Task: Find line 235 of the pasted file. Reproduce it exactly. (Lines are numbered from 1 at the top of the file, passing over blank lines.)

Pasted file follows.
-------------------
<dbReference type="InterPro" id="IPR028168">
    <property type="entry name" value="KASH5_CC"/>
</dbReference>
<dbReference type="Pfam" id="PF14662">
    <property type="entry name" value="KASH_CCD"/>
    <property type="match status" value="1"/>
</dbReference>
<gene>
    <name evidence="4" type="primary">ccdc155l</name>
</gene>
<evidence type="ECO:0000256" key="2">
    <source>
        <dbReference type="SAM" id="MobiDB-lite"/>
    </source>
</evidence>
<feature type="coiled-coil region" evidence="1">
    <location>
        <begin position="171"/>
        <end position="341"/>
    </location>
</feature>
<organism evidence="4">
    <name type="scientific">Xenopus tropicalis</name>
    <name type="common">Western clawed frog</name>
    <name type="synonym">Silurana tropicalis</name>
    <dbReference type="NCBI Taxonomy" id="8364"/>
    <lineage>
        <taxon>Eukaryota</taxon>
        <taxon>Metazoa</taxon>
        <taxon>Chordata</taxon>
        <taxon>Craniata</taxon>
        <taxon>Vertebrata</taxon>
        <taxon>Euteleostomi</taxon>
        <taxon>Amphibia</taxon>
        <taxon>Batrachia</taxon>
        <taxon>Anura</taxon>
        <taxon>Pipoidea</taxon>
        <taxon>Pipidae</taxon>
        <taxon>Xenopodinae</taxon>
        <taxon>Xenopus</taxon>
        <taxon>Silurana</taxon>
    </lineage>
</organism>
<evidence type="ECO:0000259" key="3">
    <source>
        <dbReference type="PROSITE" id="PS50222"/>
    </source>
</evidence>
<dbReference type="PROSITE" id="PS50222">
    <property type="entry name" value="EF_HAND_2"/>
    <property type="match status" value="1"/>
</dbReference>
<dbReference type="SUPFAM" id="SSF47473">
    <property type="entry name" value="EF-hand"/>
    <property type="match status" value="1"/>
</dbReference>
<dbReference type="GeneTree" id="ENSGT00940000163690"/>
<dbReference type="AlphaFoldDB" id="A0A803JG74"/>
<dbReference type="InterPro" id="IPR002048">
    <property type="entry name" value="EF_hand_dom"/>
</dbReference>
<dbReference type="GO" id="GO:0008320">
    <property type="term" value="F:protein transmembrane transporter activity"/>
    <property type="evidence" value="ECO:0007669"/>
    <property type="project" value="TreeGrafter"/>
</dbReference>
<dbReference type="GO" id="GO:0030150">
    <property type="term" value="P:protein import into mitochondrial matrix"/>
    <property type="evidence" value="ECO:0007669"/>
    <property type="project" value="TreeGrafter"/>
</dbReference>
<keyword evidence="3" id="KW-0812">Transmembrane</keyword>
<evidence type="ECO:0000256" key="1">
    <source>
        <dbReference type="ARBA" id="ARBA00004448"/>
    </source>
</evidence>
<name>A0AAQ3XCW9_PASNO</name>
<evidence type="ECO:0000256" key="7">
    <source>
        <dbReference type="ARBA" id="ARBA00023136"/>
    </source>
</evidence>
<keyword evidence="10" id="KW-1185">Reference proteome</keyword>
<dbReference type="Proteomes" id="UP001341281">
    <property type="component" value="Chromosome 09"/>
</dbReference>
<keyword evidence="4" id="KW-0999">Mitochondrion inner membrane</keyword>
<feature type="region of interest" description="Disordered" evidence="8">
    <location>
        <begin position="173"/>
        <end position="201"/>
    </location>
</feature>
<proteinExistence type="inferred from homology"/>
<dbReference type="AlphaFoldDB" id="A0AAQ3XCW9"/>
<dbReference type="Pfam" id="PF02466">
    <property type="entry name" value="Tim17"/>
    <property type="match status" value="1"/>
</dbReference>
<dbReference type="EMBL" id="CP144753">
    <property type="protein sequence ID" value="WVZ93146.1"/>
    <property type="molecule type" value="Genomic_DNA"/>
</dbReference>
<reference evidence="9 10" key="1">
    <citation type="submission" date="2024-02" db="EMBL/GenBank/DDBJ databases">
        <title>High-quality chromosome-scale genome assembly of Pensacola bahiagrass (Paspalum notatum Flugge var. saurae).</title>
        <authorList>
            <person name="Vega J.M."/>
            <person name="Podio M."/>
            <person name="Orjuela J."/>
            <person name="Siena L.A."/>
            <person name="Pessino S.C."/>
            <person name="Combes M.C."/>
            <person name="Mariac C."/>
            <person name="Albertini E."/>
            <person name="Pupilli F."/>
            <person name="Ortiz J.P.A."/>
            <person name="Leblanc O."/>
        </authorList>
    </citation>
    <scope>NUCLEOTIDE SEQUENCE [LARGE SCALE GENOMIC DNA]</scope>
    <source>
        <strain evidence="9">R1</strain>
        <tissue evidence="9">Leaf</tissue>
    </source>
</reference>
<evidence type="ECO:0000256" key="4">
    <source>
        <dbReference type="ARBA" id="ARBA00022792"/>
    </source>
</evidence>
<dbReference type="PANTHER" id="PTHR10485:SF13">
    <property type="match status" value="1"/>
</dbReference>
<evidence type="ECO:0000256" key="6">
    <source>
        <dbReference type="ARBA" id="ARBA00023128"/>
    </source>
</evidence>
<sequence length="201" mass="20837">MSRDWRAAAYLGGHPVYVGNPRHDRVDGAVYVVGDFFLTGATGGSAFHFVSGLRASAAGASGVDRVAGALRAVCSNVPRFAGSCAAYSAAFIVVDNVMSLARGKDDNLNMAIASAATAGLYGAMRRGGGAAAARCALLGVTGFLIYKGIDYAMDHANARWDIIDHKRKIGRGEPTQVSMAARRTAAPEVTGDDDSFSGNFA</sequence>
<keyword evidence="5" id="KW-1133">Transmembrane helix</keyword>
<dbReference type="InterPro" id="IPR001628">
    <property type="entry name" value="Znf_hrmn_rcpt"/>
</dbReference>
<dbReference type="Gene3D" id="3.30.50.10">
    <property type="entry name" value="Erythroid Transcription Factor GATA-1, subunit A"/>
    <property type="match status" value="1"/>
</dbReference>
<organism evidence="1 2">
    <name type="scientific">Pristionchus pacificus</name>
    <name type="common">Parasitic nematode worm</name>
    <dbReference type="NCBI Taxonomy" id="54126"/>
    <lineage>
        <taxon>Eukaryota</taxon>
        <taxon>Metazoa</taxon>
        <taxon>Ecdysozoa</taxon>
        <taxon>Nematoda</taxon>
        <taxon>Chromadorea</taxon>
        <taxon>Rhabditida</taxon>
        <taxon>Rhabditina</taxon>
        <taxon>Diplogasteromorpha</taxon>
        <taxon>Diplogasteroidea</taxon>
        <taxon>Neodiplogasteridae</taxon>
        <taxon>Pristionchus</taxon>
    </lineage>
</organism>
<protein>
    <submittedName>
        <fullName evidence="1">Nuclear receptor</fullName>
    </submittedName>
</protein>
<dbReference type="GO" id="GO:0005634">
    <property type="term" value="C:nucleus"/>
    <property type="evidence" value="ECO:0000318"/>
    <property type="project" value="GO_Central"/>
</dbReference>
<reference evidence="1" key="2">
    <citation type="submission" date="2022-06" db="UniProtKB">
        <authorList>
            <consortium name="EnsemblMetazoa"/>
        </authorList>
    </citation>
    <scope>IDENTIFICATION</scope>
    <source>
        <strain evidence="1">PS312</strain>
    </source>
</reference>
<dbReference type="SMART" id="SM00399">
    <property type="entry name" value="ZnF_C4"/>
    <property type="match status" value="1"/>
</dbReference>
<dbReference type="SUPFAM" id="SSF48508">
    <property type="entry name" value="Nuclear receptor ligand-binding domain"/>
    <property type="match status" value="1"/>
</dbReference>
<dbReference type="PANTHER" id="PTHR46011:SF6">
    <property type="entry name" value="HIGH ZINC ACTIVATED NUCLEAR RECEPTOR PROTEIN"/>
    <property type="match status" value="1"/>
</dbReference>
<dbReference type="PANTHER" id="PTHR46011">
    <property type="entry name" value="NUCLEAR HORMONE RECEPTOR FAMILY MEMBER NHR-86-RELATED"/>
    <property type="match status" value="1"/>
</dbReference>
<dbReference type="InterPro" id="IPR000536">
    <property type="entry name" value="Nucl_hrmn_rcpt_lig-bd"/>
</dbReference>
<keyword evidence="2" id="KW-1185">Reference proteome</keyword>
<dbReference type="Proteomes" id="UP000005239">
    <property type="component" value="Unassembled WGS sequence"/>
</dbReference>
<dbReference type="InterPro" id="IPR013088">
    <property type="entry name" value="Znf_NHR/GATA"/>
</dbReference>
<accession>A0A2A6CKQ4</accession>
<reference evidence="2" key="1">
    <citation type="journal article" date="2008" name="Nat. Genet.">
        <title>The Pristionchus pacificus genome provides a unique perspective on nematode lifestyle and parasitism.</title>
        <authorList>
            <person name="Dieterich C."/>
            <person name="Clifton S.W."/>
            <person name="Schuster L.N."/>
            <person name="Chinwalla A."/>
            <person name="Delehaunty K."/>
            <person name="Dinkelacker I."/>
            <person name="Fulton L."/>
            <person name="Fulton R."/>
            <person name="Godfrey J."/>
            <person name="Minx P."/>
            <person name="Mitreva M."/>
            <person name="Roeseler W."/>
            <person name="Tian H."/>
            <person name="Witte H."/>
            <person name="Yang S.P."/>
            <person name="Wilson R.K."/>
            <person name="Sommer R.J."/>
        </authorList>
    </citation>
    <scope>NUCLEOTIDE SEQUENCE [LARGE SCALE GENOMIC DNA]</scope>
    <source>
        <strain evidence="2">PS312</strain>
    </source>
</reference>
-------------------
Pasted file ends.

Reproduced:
            <person name="Wilson R.K."/>